Serenity in San Francisco

Looking For Things To Do In San Francisco?

Of course you should see the Golden Gate Bridge, Alcatraz, and Fisherman’s Warf, but _PKS1055_CopyrightI would also recommend visiting The Japanese Tea Garden.  

This garden elegantly soothes the San Francisco buzz. Upon entrance
into the garden, human voices are synchronously hushed as a tranquil streams of water make their way into
consciousness. The mind swells with the sound, so gently pushing current life into the depths and cleansing the surface so that we have the clarity to look into our muddied waters. The garden, thick with green, hides the intricately designed teahouse and pagoda. The walkways through the tall cedar trees allow you to momentarily forget city life and give you a fresh re-acquaintance with nature.

The Perfect Place for Artists:

This garden is a perfect place for artists. The scenery provides great subject material for painters and the cool stones and water paths flow with ideas for poets and writers. The bold Japanese magnolia are rich in color and are excellent subjects for those of you who are photographers.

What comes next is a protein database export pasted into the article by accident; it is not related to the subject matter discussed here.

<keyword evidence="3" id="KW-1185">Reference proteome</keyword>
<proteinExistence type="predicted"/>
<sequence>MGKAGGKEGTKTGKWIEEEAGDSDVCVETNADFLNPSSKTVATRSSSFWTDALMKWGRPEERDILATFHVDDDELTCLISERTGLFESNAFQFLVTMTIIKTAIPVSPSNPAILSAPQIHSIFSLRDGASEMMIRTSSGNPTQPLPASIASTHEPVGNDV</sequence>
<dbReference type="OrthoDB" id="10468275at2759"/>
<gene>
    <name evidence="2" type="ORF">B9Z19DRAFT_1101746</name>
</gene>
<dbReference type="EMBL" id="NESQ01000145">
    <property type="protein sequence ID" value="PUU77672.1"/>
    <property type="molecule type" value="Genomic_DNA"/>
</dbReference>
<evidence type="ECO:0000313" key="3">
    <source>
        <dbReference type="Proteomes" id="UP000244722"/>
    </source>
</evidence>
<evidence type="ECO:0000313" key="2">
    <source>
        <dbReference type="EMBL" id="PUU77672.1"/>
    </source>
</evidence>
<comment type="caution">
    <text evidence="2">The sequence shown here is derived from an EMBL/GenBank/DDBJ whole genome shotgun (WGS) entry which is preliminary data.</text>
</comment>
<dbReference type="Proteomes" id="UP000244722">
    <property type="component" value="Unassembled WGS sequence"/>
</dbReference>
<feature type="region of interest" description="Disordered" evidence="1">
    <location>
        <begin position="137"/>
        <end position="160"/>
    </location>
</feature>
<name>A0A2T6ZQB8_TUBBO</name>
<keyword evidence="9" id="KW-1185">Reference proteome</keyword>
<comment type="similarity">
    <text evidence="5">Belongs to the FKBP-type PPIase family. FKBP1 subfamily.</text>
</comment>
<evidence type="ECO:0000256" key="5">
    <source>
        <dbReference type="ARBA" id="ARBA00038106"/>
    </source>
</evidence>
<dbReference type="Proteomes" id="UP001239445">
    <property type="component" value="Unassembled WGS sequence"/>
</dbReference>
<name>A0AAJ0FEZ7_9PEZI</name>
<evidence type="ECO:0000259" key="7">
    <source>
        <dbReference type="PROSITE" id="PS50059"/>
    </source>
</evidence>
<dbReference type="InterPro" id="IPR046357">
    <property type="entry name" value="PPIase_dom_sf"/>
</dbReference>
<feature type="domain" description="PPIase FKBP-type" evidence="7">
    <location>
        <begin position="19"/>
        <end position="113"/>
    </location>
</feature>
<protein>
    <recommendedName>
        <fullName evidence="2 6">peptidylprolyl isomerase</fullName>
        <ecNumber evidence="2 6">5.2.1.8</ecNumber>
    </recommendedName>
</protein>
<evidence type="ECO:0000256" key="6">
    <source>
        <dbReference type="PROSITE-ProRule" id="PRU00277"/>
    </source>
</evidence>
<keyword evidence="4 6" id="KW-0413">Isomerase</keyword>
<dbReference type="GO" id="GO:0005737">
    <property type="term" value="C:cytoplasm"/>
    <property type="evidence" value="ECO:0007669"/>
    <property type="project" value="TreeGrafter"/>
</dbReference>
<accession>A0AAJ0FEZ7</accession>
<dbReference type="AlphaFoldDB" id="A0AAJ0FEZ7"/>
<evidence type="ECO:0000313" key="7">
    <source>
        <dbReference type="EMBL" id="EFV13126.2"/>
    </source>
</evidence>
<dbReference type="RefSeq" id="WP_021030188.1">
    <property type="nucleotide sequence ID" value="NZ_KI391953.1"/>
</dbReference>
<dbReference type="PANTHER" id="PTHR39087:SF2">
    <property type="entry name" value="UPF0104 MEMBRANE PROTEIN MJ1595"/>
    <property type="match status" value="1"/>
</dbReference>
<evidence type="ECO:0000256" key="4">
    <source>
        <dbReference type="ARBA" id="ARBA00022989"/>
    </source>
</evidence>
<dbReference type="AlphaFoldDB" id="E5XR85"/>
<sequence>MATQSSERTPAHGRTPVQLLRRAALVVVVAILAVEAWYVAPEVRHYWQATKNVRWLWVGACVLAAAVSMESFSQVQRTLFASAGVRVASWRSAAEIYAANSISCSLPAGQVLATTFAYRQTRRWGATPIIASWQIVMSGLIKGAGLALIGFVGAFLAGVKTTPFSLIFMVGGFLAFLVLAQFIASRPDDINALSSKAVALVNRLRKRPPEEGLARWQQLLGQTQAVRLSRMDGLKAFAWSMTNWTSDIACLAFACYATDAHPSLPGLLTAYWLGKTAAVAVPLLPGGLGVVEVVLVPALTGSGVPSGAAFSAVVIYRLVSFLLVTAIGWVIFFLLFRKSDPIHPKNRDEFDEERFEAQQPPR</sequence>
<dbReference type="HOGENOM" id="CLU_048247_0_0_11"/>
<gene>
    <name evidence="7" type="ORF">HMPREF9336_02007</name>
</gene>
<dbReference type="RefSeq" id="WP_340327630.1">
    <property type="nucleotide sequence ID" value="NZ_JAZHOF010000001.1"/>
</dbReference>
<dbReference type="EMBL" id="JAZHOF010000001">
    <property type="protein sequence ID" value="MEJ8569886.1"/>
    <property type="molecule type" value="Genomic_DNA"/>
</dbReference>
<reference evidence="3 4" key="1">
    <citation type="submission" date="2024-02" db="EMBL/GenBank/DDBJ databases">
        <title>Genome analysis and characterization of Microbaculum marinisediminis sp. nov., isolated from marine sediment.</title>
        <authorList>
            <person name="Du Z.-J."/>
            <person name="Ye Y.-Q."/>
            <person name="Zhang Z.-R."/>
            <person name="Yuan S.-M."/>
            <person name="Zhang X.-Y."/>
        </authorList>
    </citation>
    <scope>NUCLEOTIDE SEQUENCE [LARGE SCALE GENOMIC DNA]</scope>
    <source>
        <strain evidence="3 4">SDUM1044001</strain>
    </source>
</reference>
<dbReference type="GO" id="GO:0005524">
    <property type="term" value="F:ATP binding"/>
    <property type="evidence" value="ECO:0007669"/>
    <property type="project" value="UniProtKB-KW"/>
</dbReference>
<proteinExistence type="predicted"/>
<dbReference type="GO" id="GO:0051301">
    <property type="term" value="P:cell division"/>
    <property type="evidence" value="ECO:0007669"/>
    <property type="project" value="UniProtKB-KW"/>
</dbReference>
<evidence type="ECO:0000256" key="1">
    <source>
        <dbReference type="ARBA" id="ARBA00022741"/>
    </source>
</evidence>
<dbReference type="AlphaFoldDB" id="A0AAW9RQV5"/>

Some facts:

  • The Japanese Tea Garden in San Francisco is the oldest public Japanese Tea _PKS1057_CopyrightGarden in the United States.
  • The garden is located in the Golden Gate Park
  • It currently spans 5 acres
  • Features classic elements such as native Japanese plants, koi ponds, an arched drum bridge, pagodas, a zen garden, stone lanterns, and Cherry Blossom trees that blossom in March and April.
  • The pagoda architecture originates from the Buddhist regions of India and East Asia.
  • The garden was originally created as a “Japanese Village” exhibit for the 1894 California Midwinter International Exposition

Admission:©Priya Kavina

  • Entrance Fee: Mon, Wed, Fri: FREE admission
    if entered
    by 10:00 am
  • Adult: $6.00 (Residents), $8.00 (Non-Residents)
  • Senior (65+) and Youth (12-17):
  • $4.00 (Residents), $6.00 (Non-Residents)
  • Child (5-11): $2.00  (Residents), $2.00 (Non-Residents) Child (4 and under): Free

(As of May 2017 from the Japanese Tea Garden website)

Map:


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6 comments

  1. Very informative posts! I’ve never thought that a ticket could cost differently depending where you live… but seems like a place that I would visit if I had the chance 🙂

    Liked by 1 person

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